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Is Your Child in Danger From the Tide Pods Challenge?

Expert tips for keeping kids safe from online challenges

Published on: January 24, 2018

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tide-pods

Have you heard about the Tide Pods Challenge? Kids eat a plastic laundry detergent pod, film it and post on social media. Begun as a joke, the Tide Pods Challenge has become a dangerous activity poison control centers are warning parents about.

The Tide Pods Challenge is dangerous because it burns from the mouth cavity down into the stomach. It can lead to choking, loss of consciousness and seizures. The latter, if not stopped in time, can lead to brain damage.

What makes the Tide Pods Challenge so scary for parents is that it’s gone viral. As more kids try it and post their videos to social media, the challenge spreads. If your child spends time online, they've probably already heard about it. But while the Tide Pods Challenge is popular right now, it isn’t the only game or challenge threatening our kids’ safety online.

If your child spends time online, they've probably already heard about it.

The Blue Whale Game was created to “cleanse the society from a bio waste.” Its agents recruit kids via social media or kids search them by posting #bluewhalefindme. The game consists of 50 tasks. Each of them is fiercer than the previous one: from listening to a heavy music at 4 a.m. to cutting oneself. The last task is to commit suicide and film it or make it go viral via live streaming.

The Flatliner or “knockout challenge” is another game. To get a euphoric rush, kids strangle themselves until they faint. The rush is supposed to come when the consciousness regains; however, some kids have died during the challenge.

The Ice and Salt Challenge is a game where kids place salt and ice on the skin, which leads to frostbite. The task is to bear the pain as long as possible and share the pictures on social media. Kids taking part in the challenge have gotten serious burns, marks and scars as a result.

As frightening as these challenges are for parents, there are some ways to keep your kids safe online.

Tips for keeping kids safe from harmful challenges online

Ask your kids if they have heard about the Tide Pod Challenge and what they think of it. If you don’t like the answer, explain all possible health damages this game can cause. If your kid has already tried this game, medical intervention is a must. Contact your local Crisis Call Center or Lifetime Crisis Chat.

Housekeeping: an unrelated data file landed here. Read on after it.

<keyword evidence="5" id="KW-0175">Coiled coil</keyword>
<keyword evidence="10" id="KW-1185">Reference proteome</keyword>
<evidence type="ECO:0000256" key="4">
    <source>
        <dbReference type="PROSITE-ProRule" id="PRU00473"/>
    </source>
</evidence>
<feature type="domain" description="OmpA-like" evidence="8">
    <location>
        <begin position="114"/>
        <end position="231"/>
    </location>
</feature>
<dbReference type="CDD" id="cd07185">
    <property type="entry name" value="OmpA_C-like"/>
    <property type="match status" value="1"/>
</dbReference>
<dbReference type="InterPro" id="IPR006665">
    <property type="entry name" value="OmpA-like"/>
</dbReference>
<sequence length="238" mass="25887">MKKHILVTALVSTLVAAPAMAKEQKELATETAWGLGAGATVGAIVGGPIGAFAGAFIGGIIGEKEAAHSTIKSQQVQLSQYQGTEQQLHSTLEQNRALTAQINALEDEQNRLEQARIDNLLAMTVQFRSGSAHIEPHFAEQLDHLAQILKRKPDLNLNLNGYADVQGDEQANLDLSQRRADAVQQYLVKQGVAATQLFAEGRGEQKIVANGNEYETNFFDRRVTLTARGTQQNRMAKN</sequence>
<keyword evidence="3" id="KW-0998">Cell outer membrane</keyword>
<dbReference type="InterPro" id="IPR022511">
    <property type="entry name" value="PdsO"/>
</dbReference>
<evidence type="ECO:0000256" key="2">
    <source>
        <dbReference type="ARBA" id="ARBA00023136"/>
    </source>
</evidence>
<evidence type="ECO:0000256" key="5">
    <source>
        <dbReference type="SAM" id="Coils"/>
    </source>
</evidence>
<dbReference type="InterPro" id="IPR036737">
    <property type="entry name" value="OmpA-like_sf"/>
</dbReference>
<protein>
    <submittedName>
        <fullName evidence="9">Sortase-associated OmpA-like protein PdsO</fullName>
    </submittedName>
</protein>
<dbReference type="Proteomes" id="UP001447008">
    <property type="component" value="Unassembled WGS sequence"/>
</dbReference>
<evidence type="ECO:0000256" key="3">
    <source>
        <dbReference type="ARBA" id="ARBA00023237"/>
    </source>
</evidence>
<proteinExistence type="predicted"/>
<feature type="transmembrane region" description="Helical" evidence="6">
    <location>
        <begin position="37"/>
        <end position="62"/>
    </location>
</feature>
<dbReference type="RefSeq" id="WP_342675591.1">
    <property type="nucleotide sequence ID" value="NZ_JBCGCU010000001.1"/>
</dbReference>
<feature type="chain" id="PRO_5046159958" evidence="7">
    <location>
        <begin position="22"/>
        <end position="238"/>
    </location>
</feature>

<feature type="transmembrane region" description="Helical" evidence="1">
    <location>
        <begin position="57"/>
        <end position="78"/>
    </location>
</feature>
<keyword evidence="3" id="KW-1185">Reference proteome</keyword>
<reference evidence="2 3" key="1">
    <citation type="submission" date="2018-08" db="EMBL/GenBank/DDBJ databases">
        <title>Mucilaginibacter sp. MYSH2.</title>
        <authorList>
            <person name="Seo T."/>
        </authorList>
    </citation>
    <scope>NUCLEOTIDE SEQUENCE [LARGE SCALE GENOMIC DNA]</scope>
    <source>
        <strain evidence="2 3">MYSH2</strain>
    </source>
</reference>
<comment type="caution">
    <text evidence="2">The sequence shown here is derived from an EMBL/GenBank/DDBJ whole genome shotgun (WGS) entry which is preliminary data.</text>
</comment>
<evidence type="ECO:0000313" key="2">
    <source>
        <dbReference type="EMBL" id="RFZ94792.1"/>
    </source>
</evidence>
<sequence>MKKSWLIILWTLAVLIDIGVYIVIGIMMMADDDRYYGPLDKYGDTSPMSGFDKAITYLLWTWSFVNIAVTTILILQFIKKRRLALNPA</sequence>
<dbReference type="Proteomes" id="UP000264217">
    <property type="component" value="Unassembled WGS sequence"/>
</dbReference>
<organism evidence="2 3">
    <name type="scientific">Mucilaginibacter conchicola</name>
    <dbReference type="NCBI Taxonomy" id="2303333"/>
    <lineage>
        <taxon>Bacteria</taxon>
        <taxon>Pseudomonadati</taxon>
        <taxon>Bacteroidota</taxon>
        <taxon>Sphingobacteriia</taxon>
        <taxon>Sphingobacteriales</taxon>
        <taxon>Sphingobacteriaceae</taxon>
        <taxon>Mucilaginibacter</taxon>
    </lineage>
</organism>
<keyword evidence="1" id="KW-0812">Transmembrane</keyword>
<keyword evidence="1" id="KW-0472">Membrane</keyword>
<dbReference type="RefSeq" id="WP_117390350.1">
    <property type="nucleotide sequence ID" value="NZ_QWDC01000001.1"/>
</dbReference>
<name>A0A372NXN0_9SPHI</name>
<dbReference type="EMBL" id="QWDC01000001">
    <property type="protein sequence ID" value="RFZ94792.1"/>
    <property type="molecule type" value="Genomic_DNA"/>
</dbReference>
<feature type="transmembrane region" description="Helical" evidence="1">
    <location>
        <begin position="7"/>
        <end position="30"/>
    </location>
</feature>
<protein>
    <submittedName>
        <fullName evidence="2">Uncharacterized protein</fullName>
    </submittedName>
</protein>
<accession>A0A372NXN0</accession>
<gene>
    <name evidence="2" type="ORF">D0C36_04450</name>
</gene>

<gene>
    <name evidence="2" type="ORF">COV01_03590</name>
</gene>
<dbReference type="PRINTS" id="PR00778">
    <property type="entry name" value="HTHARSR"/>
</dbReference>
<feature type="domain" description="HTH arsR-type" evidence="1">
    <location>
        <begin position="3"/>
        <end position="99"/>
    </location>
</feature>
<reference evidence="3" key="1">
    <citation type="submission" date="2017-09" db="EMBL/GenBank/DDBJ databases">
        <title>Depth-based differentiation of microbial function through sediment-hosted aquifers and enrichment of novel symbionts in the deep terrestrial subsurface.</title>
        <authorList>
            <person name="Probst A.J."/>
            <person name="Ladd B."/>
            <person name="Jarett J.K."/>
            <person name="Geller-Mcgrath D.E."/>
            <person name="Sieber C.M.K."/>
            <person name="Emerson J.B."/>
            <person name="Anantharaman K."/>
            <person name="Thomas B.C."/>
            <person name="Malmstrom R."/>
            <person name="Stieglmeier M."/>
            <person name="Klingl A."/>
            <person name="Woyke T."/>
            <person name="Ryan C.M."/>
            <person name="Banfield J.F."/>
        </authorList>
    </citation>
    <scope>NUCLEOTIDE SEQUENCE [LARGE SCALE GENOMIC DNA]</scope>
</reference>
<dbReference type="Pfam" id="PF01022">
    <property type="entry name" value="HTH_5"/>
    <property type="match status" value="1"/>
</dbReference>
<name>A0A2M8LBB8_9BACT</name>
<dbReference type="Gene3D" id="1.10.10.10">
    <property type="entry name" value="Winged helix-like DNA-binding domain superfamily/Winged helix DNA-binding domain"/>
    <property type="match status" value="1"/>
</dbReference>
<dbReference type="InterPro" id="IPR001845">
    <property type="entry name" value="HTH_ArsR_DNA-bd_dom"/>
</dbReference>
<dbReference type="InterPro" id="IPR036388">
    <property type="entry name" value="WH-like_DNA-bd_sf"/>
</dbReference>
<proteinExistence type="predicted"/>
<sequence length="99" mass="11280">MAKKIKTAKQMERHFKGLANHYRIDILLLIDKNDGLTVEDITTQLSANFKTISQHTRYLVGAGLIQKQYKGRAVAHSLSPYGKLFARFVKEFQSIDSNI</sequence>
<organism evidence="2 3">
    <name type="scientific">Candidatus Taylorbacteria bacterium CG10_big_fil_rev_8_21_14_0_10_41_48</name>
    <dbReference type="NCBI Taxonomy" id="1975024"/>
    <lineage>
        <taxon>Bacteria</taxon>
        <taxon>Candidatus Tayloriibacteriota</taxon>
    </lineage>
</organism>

If you find a picture of a blue whale, look through your kid’s social media accounts to see if there are any messages from so-called Blue Whale recruiters. If you suspect your child is into the challenge, first learn everything about it. Then have a serious talk with your child.

The Blue Whale’s recruiters threaten to hurt kids’ families if they open up about the challenge. Try to assure your child that the family won’t be hurt since the police are aware and will protect them. Do not judge but assure them they have your back.

Block the channel the recruiters use to communicate with the child online. Use built-in parental controls (some devices have it) or apps like mSpy, Norton family or ESET.

Make sure your child has a trusted therapist to talk to since this challenge involves cyberbullying and abuse to manipulate kids.

Talk to your kids about the risks of choking. Explain that when strangling someone, it can lead to death — even if they do it as part of a game. Keep an eye out for bruises or marks on the neck, and broken-blood vessels on the face and eyelids. If you see them on your child, take your child to the doctor immediately.

Like the other challenges, it’s important to talk to your child about the Ice and Salt Challenge. Dwell on possible health damages and even fatal precedents. If your child participates, you’ll see the telltale sign of frostbite and your child will need immediate medical attention.

One thing is absolutely clear: Parents aren't alone when dealing with online dangers that threaten their kids. But the best way to prevent harm to your kids is to raise your personal awareness of the risks so you can teach your kids how to be safe online.

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